I can recall a time when OPEC suggested that suppliers and consumers of oil should attempt to work together. That's not a bad idea, although the mechanics of such an arrangement is largely unknown to my good self at the present time, and I am not particularly interested. I might suggest however that the realities of the global oil market should be studied a little more thoroughly by our political masters and their experts, because there is NOT as much 'easy' oil in the crust of the earth as certain know-nothings believe.
    Aug 18, 2012. 09:56 AM | Likes Like |Link to Comment
  • Met Coal Falling Fast [View article]
    Many thoughts/ideas here, and most of them are for the birds. I dont know the purpose of this article, but as with the work of Mr Yergin and his half-baked colleagues at CERA, it might be to tell friends and neighbors what they want to hear most, which is that China will soon be on the skids. I side with the groovy yblarrr: the Chinese know how to play the energy markets.
    Aug 17, 2012. 08:25 AM | Likes Like |Link to Comment
  • Strong Earnings At Schlumberger Suggest Oil Field Services Industry In Midst Of Up-Cycle [View article]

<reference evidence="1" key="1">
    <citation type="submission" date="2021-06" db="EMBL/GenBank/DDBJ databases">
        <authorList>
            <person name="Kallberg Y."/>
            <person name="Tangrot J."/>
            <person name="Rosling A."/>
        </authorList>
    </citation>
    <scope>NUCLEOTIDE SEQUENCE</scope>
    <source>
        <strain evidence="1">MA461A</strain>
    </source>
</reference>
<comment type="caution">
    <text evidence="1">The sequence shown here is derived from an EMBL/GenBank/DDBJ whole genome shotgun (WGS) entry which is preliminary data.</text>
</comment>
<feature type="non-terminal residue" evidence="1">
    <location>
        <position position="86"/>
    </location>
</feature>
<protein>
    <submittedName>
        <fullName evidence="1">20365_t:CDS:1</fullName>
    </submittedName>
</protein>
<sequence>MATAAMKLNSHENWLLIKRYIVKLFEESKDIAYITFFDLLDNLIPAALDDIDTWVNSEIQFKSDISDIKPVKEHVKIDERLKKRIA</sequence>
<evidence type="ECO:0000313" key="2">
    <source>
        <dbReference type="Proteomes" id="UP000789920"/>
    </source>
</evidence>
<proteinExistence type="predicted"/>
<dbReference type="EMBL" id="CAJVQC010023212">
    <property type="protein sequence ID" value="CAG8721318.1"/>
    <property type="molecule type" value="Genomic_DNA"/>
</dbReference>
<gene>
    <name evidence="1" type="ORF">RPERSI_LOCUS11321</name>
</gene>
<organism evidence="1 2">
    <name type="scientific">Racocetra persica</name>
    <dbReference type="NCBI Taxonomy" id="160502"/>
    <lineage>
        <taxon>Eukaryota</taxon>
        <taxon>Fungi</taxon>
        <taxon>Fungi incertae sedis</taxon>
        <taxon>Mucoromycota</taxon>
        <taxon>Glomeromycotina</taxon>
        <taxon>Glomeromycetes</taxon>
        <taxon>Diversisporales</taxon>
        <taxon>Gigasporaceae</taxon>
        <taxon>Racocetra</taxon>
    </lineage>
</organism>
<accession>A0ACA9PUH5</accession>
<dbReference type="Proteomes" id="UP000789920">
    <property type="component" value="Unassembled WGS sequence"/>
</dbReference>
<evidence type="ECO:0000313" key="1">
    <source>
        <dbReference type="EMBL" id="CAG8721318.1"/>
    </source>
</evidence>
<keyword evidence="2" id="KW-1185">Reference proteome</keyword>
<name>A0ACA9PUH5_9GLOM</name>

Excellent discussion, and for those who feel that they don't need "voluminous dissertations", let me insist once again that the state of knowledge concerning oil (and natural gas) is nothing short of pathetic, thanks largely to the charlatans who garner such a large amount of attention.

    I was especially glad to see the expression "the end of easy oil". in this article, since some self-appointed experts still haven't gotten the message where that issue is concerned. I'm not in the mood to discuss that today, but try to remember the following. Regardless of the "vast quantities of oil and Nat Gas" supposedly being discovered, if the global economy does not go deeper into the can, OPEC is making plans to collect a trillion dollars for its oil this year. I'll go into what that means in terms of the oil price when ( or if) I start teaching energy economics next week.